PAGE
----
What is the role of sebocytes in the development of sebaceous hyperplasia?

Updated: Oct 05, 2020
  • Author: David T Robles, MD, PhD, FAAD; Chief Editor: William D James, MD  more...
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Answer

Sebocytes contain androgen-metabolizing enzymes, including 5-alpha-reductase type I, 3-beta-hydroxysteroid dehydrogenase, and 17-beta-hydroxysteroid dehydrogenase type II. These enzymes metabolize relatively weak circulating androgens, such as dehydroepiandrosterone-sulfate, into the more potent androgens, such as dihydrotestosterone. These, in turn, bind to receptors within the sebocytes, causing an increase in the size and metabolic rate of the sebaceous gland. Studies have shown that the activity of 5-alpha-reductase is higher in the scalp and facial skin than in other areas, so that testosterone and dihydrotestosterone stimulate more sebaceous gland proliferation in these areas. Estrogens, on the other hand, have been found to decrease sebaceous gland secretion.

In the perinatal period, the sebaceous glands are initially large and are likely responsible for the production of vernix caseosa often seen in newborns. The activity and size of the sebaceous glands regress shortly after birth, due to withdrawal of maternal hormones, and remain small throughout infancy and childhood. At puberty, sebaceous glands enlarge and become increasingly active due to increased production of androgens, reaching their maximum by the third decade of life. As androgen levels decrease with advancing age, the sebocyte turnover begins to slow down.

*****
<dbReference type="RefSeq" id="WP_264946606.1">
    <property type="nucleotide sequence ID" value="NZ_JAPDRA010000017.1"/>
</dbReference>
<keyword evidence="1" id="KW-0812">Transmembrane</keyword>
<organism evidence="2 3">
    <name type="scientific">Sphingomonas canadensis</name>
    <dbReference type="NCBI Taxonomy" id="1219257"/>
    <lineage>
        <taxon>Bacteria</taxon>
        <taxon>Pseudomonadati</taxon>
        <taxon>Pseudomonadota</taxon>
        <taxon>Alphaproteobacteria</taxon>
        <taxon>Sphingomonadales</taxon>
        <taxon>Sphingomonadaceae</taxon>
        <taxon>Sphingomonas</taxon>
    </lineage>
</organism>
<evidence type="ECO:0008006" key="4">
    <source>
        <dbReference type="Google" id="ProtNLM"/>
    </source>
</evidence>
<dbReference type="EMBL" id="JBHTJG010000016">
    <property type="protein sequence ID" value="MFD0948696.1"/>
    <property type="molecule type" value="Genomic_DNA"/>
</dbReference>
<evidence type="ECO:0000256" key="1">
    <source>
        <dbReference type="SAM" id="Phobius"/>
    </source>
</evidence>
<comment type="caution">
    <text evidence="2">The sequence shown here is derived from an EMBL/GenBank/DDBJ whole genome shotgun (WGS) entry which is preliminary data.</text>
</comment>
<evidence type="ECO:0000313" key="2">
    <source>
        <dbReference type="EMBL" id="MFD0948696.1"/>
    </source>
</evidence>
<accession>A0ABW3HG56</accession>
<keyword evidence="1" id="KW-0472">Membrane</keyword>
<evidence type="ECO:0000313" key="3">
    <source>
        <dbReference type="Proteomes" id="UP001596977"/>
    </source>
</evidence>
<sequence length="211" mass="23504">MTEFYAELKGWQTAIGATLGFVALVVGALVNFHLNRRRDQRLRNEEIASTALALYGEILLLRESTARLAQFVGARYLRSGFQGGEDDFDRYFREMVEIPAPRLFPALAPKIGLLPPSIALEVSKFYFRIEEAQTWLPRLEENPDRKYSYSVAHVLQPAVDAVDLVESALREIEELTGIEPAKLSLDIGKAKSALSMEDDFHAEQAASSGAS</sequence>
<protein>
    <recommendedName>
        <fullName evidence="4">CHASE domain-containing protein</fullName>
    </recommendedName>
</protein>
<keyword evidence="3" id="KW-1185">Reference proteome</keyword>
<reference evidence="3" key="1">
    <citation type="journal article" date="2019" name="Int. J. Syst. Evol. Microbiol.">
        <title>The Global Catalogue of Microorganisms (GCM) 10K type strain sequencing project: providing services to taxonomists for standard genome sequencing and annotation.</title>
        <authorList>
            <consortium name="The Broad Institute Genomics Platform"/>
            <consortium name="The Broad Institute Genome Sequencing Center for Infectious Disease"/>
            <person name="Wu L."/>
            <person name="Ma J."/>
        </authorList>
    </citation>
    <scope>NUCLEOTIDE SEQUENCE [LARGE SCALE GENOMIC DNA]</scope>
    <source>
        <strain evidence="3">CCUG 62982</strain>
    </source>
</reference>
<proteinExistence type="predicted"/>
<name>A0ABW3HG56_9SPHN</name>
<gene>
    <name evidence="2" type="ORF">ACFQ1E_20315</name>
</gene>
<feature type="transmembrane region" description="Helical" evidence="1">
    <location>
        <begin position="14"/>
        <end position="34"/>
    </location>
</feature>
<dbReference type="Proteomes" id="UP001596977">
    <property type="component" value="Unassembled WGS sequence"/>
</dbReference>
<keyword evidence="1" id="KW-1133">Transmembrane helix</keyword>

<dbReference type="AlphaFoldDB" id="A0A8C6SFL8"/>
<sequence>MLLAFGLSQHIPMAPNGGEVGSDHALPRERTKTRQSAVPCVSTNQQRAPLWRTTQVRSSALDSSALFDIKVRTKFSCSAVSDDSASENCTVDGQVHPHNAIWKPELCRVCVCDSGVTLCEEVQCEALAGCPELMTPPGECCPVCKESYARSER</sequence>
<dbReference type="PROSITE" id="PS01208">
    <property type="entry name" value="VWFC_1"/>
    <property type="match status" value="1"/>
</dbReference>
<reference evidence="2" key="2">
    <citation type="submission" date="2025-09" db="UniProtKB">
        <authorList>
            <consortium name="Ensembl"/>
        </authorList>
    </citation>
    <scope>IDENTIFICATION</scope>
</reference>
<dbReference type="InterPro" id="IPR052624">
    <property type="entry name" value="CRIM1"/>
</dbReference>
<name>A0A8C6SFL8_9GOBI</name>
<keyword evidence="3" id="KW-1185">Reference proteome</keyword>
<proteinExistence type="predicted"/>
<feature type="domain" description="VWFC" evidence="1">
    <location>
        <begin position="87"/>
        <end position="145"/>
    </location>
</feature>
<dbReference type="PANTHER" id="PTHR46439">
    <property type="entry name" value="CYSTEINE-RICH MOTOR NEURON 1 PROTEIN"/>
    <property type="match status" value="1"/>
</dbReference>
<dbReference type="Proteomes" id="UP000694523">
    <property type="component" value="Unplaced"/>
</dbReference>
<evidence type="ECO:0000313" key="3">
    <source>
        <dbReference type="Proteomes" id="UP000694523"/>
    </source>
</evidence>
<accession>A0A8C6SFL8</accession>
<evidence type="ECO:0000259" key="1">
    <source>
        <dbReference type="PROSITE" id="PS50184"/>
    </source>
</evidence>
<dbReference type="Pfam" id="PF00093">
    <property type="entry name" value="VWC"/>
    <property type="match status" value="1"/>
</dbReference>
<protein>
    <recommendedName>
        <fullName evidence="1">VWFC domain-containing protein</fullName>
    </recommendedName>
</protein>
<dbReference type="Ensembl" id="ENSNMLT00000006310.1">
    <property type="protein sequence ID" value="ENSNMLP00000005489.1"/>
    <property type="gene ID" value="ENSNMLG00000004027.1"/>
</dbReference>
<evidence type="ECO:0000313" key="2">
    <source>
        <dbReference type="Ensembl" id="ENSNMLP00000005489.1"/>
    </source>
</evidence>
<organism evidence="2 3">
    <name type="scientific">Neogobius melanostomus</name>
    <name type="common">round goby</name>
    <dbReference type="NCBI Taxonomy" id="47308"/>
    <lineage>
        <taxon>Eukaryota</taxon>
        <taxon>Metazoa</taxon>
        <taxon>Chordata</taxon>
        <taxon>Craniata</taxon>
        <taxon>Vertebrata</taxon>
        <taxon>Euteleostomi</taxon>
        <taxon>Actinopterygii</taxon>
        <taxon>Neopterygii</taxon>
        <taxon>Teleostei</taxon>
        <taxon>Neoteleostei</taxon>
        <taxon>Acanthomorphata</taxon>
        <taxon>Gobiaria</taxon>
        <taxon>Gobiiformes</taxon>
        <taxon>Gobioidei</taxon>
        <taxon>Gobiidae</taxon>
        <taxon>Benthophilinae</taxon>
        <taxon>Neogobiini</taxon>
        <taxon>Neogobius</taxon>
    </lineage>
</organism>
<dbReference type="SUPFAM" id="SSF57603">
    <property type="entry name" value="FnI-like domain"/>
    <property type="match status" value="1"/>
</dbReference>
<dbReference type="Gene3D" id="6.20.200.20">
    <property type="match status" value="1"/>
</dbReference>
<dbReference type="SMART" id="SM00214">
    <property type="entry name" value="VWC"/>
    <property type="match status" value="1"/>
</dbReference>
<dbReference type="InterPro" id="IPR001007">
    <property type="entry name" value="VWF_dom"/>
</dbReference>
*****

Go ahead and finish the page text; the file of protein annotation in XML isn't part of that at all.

This decrease in cellular turnover results in crowding of primitive sebocytes within the gland, resulting in enlargement. In contrast to normal sebocytes that are engorged with lipid, the hyperplastic sebaceous glands contain small undifferentiated sebocytes with large nuclei and scant cytoplasmic lipid. [16, 17, 18]


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